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Sith otherwise he could not mend thing past;
Or, if it to revenge he were too weake,
Then for to die with her, and his lives threed to breake.
Tho3 Coridon he prayd, sith 1 he well knew The readie way unto that theevish wonne,* To wend 5 with him, and be his conduct trew Unto the place, to see what should be donne: But he, whose hart through feare was late fordonne,7 Would not for ought be drawne to former drede; But by all meanes the daunger knowne did shonne: Yet Calidore so well him wrought with meed, And faire bespoke with words, that he at last agreed.
So forth they goe together (God before) Both clad in shepheards weeds agreeably,9 And both with shepheards hookes; but Calidore Had, underneath, him armed privily: Tho,3 to the place when they approached nye, They chaunst, upon an hill not farre away, Some flockes of sheepe and shepheards to espy; To whom they both agreed to take their way, In hope there newes to learne, how they mote best assay.
There did they find, that which they did not feare,10 The self-same flocks the which those Theeves had reft
1 Sith, since.
2 Then, than.
3 Tho, then.
9 Agreeably, alike.
4 Wonne, dwelling.
10 Feare, anticipate.
XXXVI. 1.— God before.] With the assistance of God.
6 Conduct, conductor.
7 Fordonne, undone.
8 Weeds, dress.
From Melibee and from themselves whyleare1;
But, when he saw the Theeves which did them keepe, His hart gan fayle, albe 3 he saw them all asleepe.
But Calidore recomforting his griefe,
Though not his feare; for nought may feare disswade;
Lay sleeping soundly in the bushes shade,
Tho, sitting downe by them upon the greene,
That he by them might certaine tydings weene
Mongst which the Theeves them questioned againe,
1 Whyleare, formerly.
3 Albe, although.
5 Tho, then.
7 Mister men,
sort of men.
XXXVIII. 9.- Gave them the time of day.] A proverbial expression, equivalent to, "he saluted or addressed them," still in use in New England.
XXXIX. 7. — As did appertaine.] "As was suitable both to their dress and to Calidore's design."— CHURCH.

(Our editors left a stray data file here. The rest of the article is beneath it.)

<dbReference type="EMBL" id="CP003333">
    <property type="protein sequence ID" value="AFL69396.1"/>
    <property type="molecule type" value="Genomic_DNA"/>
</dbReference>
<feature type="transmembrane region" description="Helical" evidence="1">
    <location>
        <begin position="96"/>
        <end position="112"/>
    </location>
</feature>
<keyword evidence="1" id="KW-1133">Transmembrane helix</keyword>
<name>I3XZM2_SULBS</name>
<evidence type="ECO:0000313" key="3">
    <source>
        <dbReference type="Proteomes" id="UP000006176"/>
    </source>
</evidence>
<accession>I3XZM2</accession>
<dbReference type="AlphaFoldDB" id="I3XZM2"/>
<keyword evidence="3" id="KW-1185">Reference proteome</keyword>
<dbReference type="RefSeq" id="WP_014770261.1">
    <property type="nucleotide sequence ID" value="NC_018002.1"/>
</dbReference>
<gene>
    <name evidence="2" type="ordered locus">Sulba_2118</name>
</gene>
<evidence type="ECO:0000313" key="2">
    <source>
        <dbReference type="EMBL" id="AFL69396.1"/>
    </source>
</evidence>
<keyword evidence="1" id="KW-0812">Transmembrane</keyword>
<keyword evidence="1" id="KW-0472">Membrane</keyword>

That they were poore heard groomes,' the which whylere 2 Had from their maisters fled, and now sought hyre elswhere.
Whereof right glad they seem'd, and offer made
To hyre them well if they their flockes would keepe:
But to forray the land, or scoure the deepe.
So there all day they bode,5 till light the sky forsooke.
Tho, whenas towards darksome night it drew,
Whereof they both full glad and blyth did rest,
At length, when they occasion fittest found,
In dead of night, when all the Theeves did rest
1 Heardgroomes, keepers of herds.
2 Whylere, formerly.
3 Evill, poor, unskilful.
4 Forray, ravage.
5 Bode, abode, remained.
XL. 6. — Earnest.] Something to make the contract binding.
Having of late by diligent inquest
Provided him a sword of meanest sort;
With which he streight went to the Captaines nest: But Coridon durst not with him consort,
Ne durst abide behind for dread of worse effort.
When to the cave they came, they found it fast: But Calidore with huge resistlesse might The dores assayled, and the locks upbrast1: With noyse whereof the theefe awaking light2 Unto the entrance ran; where the bold Knight Encountring him with small resistence slew: The whiles faire Pastorell through great affright Was almost dead, misdoubting least of new 3 Some uprore were like that which lately she did vew.
But whenas Calidore was comen in,
And gan aloud for Pastorell to call,
Knowing his voice, although not heard long sin,* She sudden was revived therewithall,
And wondrous ioy felt in her spirits thrall.5
Like him that being long in tempest tost,
Looking each houre into Deathes mouth to fall,
At length espyes at hand the happie cost,
On which he safety hopes that earst feard to be lost.
Her gentle hart, that now long season past
1 Upbrast, burst open.
2 Light, lightly, nimbly.
3 Of new, anew, again.
6 Looking, expecting.
8 New, anew.
Like lyfeful1 heat to nummed senses brought,
When he her found; but, like to one distraught 2
A thousand times embrast, and kist a thousand more.
But now by this, with noyse of late uprore,
But Calidore in th' entry close did stand, And, entertayning them with courage stout, Still slew the formost that came first to hand; So long, till all the entry was with bodies mand."
Tho, when no more could nigh to him approch,
How many flyes in whottest 11 summers day
1 Lyfeful, full of life, reviving. 2 Distraught, distracted.
3 Preasse, press.
▲ Doen, done.
5 Close, secretly.
• Entertayning, receiving.
7 Mand, covered, blocked up.
9 Breath'd, gave respite to.
10 Say, assay, temper.
11 Whottest, hottest.